It’s too bad the mobile gaggle of reporters who swam around Ohio Gov. John Kasich, to hear him discourse on why he’s still in the race when he’s only really finished first in one state, are so ill prepared to engage the 63-year old term-limited governor.
If any one of them took a little time to learn more about the governor, from his long record in congress and especially his last five years in Ohio—as he keeps telling them to do—they would have a field day with him on one issue after another. Were they to do so, they might be journalists again instead of new-day digital social-media scribes who repeat his made-for-headlines snarky remarks that a performance pro like Kasich knows will take them down his Kasich-lane rabbit hole.
Kasich Counts On Poor Journalism
But sadly, the movable mob that’s covering him know little about him even though the book on him is wide open. Of course, when a reporter dares confront him, as one did yesterday, his prickly,. Mr. Hyde self emerges. It’s natural for him to disdain media, but reporters he has it out for don’t always get mentioned.
Likewise, the American people also know little about him, other than his carefully crafted but largely fraudulent narrative that plugs his leadership, his call for balanced budgets and his conservative social views, which are more out of step with mainstream Americans, especially today’s youth, than in step with them.
Full as always of bombast and snippiness, Mr. Kasich wobbles on as the third wheel still turning on the Republican chuck wagon rumbling onward to the nominating convention in Cleveland in July. John Kasich has long proclaimed to the uninformed that he’s above politics, when everyone who knows him as the ultimate politico predator knows he doesn’t like competition or challengers if he can at all avoid either.
So it was basic Kasich last Sunday on another political talk show for Ohio’s CEO-style governor to call GOP league leader Donald Trump a “whiny schoolboy complaining about a math test.” He knew media would run with his snark. Asked whether he agreed with Donald Trump’s current assessment that the primary race is “rigged,” John Kasich, no stranger to rigging stuff if he can, agreed. “It’s the way it works,” he said, drawing on his nearly 40 years of experience in professional politics.
“You know, it’s like saying I made an 83 on my math test, so I should get an A just because I think it’s rigged that you need to make a 90 to get an A,” Gov. Kasich said on CNN’s “State of the Union.” “I mean, come on. Act like, you know, you’re a professional. Be a pro.”
Any reporter who knew even a modicum about Kasich’s penchant to resemble his own remarks could have turned the tables on him, pronto. Using his own analogy on math tests to ding Trump, why does he think he’s entitled to an A grade, in the form of the nomination at the convention, when in the field before voters across the nation, from one primary or caucus state to another, he’s has finished anywhere from a low of eighth place to his high of second place?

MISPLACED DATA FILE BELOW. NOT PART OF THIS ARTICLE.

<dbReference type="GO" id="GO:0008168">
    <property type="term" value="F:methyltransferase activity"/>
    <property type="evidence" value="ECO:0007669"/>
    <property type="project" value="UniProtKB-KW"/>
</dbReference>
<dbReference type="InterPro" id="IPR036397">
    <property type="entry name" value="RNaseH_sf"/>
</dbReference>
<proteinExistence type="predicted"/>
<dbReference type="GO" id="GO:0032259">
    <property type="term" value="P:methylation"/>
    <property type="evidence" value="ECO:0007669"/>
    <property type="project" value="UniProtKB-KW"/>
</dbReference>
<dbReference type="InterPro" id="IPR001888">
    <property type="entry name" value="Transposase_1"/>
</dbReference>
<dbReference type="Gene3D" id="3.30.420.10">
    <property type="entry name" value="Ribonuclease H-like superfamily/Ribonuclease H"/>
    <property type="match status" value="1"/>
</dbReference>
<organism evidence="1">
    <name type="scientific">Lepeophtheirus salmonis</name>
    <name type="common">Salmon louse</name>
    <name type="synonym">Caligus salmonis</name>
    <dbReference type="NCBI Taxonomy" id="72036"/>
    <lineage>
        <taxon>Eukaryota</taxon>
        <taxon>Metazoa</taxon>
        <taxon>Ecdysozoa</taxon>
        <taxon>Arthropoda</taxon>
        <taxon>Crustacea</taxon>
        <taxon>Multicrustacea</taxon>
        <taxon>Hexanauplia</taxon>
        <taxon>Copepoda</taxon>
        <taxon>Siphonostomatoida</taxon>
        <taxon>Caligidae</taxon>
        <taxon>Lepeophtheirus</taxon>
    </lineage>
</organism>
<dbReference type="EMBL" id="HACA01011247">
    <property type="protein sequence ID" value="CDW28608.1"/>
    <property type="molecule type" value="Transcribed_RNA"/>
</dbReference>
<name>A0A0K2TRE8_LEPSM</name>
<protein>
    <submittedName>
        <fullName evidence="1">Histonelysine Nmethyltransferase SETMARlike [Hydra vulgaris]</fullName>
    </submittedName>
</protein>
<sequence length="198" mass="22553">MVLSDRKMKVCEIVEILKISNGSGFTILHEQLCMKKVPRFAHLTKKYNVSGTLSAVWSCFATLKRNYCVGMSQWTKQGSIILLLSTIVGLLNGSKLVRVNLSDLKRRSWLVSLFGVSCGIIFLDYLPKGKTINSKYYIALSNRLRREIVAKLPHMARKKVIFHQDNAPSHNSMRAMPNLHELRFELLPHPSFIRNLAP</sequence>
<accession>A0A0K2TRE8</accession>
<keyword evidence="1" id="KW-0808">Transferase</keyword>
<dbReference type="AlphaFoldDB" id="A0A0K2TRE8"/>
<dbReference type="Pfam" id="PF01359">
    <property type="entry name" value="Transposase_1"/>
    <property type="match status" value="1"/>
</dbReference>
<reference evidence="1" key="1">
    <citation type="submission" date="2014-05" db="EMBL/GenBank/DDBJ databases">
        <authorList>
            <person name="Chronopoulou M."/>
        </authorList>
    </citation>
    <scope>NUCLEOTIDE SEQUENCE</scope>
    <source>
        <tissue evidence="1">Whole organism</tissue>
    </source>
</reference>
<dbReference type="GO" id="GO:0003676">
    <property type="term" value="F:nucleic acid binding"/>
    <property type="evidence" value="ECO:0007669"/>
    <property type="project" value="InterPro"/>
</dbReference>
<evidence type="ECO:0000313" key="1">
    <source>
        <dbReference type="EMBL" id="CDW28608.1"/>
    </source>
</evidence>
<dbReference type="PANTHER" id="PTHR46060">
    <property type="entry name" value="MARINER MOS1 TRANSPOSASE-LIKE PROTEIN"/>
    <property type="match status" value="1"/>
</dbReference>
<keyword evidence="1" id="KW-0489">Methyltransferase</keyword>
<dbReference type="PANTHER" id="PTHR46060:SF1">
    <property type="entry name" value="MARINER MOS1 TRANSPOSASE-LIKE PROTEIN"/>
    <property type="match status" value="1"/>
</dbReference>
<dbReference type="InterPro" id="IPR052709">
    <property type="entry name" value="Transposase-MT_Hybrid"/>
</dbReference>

When He Loses He Wins?
Gov. Kasich says he’s winning by just accumulating delegates. Everyone else, mostly, says if you don’t finish in first place, you didn’t win. The independent Quinnipiac University Poll isn’t a good one for Mr. Kasich. It finds that Donald Trump has 55 percent of New York likely Republican primary voters, followed by Ohio Gov. John Kasich with 20 percent and Sen. Ted Cruz of Texas with 19 percent,
Since Beltway reporters only see the horse race between the candidates, they likely won’t ask Gov. Kasich why it’s costing Ohio taxpayers millions to protect him as he runs for an office voters in 2014 didn’t elect him to pursue, but one he’s done anyhow that’s now shrouded in mystery. One Ohio newspaper is reporting that the state’s taxpayers’ tab for protecting Mr. Kasich while he campaigns for president outside the state apparently played a role in the release Monday of an additional $2.5 million for the Ohio Highway Patrol.
Recent Gallup polling shows that nearly half of Americans express a “great deal” or “fair amount” of confidence in Sen. Bernie Sanders (47%) and Gov. John Kasich (46%) to recommend the right thing for the U.S. economy. That’s the highest ratings among the five remaining presidential candidates, Gallup notes about Americans who say they have the least confidence in Donald Trump (30%).
Meanwhile, Gallup notes that all five candidates still running don’t do as well on economic confidence as does President Barack Obama.
According to Associated Press delegate tracking, on the Democratic side, Hillary Clinton has 1,758 (including 469 superdelegates) Bernie Sanders has 1,076 (including 31 superdelegates). For Republicans, Donald Trump has 744, Ted Cruz 559 and John Kasich trails with 144. And Marco Rubio, who has already dropped out, has 170 delegates.